I’ve known David for the past 13 years. A gifted teacher and poet, for many years he has been plagued by a terrible disease which, so the doctors said, should have killed him years ago. Lately it got so bad, he had to go into hospital long term to fight it. He lost one leg to the disease. Then the other. As the days, weeks and months drew on, the Net became a vital source of news about his progress.

With so many friends and family wanting news, just keeping everyone informed had been a full time job for his wife, Katy. Eventually she put together a web site to catalogue how Dave was doing. Through it, he has been contacted and encouraged by friends, family and even other visitors. It’s helped at least, especially when the days have been hard, to carry the simple burden of communication.

Now, the Net is being formally recognised as an outlet for patients to give vent to their experiences and creativity by a UK charity.

Rosetta Life is a charity which puts artists in residence in hospices around the UK. The artist-led organisation enables those with life threatening illnesses and their families to express and channel their experiences through the arts.

This week it launched a digital network, linking fifteen hospices in the Rosetta Life network, giving some two hundred hospice users the opportunity to work with artists-in-residence via digital means and publish their work on the site Rosettalife.org.

The initiative was launched at Rosetta Live!, the first national festival of the arts in palliative care. It featured specially commissioned works by leading international performing and visual artists, such as director Mike Figgis (best known for Leaving Las Vegas), Meredith Monk, the composer, and Dr Oliver Sacks (the writer best known for the film Awakenings). The festival included live performances,murals, installations, films, talks and a series of video projections.

Funded largely by the Arts Council and backed in part by Barclays Bank, the festival produced some amazing moments. For instance, a one act musical theatre piece was performed, which contained a libretto written by two people suffering of cancer, one from AIDS and two from Multiple Sclerosis.

The project is well named for the digital space. Rosetta Life founders Lucinda Jarrett and Filipa Pereira-Stubbs say they chose the Rosetta Stone, the ancient Egyptian rock, because its interweaving of three languages helped to unlock the code of hieroglyphics. Similarly, the charity’s arts focus aims to unlock the ‘code’ of the dying.

Rosetta Live! features the artistic work of hospice residents, but it has a wider role. The project will produce six live-streamed web events a year, accessible to approximately fifty receiving hospices (including South Africa), each equipped with broadband video conferencing, and participating through web chat. Rosetta Live! will also go out to the wider web via the Rosettalife.org site. Each event will be archived on Rosettalife.org and made available to other hospices for online learning.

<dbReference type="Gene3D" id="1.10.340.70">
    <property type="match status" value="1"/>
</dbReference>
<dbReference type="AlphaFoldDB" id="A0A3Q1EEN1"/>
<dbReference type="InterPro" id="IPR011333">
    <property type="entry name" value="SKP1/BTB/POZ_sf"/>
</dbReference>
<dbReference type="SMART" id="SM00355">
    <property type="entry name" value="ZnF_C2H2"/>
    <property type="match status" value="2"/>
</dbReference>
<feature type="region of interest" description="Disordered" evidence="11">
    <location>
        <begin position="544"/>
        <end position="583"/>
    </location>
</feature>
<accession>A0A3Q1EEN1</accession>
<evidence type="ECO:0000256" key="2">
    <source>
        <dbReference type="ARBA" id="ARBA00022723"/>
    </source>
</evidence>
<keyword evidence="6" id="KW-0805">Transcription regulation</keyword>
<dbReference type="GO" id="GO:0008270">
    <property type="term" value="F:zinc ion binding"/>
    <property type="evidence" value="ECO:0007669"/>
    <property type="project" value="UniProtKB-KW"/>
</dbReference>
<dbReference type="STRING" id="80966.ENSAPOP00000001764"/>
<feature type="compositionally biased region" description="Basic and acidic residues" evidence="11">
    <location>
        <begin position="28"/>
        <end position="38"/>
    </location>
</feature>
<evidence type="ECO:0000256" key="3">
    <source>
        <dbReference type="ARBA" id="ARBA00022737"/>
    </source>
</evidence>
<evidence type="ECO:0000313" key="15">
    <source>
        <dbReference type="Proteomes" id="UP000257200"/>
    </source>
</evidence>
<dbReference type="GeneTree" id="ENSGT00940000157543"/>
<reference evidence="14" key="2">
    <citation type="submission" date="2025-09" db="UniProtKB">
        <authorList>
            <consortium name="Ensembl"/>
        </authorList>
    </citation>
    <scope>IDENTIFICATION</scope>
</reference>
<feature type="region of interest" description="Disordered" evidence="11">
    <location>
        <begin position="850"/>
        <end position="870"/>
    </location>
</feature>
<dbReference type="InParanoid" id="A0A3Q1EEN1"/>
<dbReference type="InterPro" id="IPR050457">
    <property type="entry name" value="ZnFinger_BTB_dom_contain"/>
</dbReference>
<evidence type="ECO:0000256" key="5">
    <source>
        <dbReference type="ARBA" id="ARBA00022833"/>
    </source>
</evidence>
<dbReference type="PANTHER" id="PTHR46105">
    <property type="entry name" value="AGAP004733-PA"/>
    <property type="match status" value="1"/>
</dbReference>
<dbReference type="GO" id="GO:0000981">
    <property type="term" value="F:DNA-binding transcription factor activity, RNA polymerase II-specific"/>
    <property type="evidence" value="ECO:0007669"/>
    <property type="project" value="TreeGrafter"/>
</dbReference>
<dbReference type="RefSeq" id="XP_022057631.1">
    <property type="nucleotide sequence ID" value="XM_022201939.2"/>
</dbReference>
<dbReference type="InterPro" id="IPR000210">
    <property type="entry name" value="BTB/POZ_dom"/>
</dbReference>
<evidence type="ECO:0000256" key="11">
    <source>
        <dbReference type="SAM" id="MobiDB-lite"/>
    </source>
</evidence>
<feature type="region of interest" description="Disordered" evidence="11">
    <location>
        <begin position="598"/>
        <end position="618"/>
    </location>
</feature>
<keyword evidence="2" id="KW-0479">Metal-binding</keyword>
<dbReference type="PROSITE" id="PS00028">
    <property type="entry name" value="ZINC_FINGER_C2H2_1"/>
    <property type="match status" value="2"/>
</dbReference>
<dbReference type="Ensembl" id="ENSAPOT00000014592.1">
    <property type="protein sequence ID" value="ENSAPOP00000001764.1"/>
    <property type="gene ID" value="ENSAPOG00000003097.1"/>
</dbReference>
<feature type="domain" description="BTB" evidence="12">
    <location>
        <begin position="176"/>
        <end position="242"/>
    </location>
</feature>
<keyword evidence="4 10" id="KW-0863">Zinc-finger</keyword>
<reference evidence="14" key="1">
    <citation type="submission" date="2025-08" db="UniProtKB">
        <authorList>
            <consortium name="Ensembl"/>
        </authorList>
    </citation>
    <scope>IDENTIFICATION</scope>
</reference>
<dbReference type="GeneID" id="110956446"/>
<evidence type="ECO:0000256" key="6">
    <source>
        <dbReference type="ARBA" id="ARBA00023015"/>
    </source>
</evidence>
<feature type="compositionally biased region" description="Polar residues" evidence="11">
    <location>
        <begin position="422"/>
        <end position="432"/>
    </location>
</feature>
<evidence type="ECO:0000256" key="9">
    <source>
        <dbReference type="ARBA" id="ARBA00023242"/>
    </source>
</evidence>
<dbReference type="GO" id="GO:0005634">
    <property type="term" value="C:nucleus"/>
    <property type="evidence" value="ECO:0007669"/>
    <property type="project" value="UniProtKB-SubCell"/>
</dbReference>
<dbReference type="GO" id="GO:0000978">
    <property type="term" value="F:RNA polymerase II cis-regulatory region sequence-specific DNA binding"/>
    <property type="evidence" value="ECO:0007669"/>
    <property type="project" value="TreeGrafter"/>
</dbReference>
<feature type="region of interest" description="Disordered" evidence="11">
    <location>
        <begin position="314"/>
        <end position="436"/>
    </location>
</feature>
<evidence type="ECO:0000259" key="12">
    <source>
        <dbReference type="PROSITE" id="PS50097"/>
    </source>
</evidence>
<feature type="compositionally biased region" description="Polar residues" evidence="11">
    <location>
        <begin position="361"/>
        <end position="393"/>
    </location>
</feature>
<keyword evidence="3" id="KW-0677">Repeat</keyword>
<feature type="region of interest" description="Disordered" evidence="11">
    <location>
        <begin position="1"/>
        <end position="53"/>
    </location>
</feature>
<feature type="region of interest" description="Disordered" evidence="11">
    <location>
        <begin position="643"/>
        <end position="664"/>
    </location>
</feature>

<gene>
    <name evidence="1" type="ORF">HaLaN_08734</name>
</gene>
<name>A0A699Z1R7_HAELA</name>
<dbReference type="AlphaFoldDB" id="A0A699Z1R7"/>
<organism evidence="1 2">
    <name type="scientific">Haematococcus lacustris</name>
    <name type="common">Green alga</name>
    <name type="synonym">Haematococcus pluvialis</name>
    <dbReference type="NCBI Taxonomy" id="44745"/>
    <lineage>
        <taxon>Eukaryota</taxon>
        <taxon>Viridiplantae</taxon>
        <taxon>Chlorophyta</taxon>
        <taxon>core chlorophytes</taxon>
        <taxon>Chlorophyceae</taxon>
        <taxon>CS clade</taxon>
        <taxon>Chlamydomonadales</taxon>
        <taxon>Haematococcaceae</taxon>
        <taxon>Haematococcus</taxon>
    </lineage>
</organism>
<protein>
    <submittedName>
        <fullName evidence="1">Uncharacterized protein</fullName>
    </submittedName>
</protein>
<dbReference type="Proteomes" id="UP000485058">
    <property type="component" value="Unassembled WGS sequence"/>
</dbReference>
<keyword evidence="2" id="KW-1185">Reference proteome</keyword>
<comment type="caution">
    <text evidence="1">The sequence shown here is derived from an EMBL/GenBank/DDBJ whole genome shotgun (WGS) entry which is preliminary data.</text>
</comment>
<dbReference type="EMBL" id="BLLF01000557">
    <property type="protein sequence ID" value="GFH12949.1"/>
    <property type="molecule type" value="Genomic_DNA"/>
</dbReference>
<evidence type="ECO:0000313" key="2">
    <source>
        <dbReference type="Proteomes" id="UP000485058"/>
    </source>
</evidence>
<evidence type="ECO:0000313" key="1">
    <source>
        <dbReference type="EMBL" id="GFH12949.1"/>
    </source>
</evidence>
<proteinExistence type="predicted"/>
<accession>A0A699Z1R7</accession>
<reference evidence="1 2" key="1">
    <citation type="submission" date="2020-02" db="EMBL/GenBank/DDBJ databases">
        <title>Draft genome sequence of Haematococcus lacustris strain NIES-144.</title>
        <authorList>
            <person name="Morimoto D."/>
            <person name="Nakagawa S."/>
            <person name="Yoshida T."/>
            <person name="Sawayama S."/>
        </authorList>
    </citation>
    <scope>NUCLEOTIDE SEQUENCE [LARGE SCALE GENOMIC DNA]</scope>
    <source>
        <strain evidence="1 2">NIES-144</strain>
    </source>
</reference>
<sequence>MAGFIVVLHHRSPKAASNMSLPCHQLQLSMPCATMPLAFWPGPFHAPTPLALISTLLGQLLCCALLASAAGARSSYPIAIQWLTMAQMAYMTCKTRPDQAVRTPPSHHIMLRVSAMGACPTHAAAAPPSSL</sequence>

The web site also offers an opportunity for people with terminal illnesses to share their experiences with eachother online. It’s a great example of how digital channels like the Net can be used to engage patient with patient, patient with doctor in a new way, in particular through the arts.

Jarrett, also creative director of the festival, says: “Working within hospices for the last ten years, I have realised that those facing the end of life have a unique capacity to teach the living how to live. Rosetta Live! will offer the first public platform for this experience, highlighting the value of the arts in delivering palliative care.” Each Rosetta hospice/hospital is equipped with a digital arts centre – computers, cameras, and scanners – allowing people to produce artwork of the highest quality, and digitally.

Searching the Net for examples of how people use online as a cathartic way of sharing their experiences of illness, and pretty soon you realise how powerful a medium it can be. “It was three years ago on this date that I was diagnosed with kidney cancer,” writes one woman on her blog, who eventually recovered. “I thank God for this every day. Life is sweet.”

As for David, he is fighting on against ‘Polyarteritis nodosa‘ and its damned complications. He cannot post directly to the web site at the moment, and Internet access from the hospital is highly limited. But Katy updates it regularly. If you want to send him your support visit Loffman.co.uk.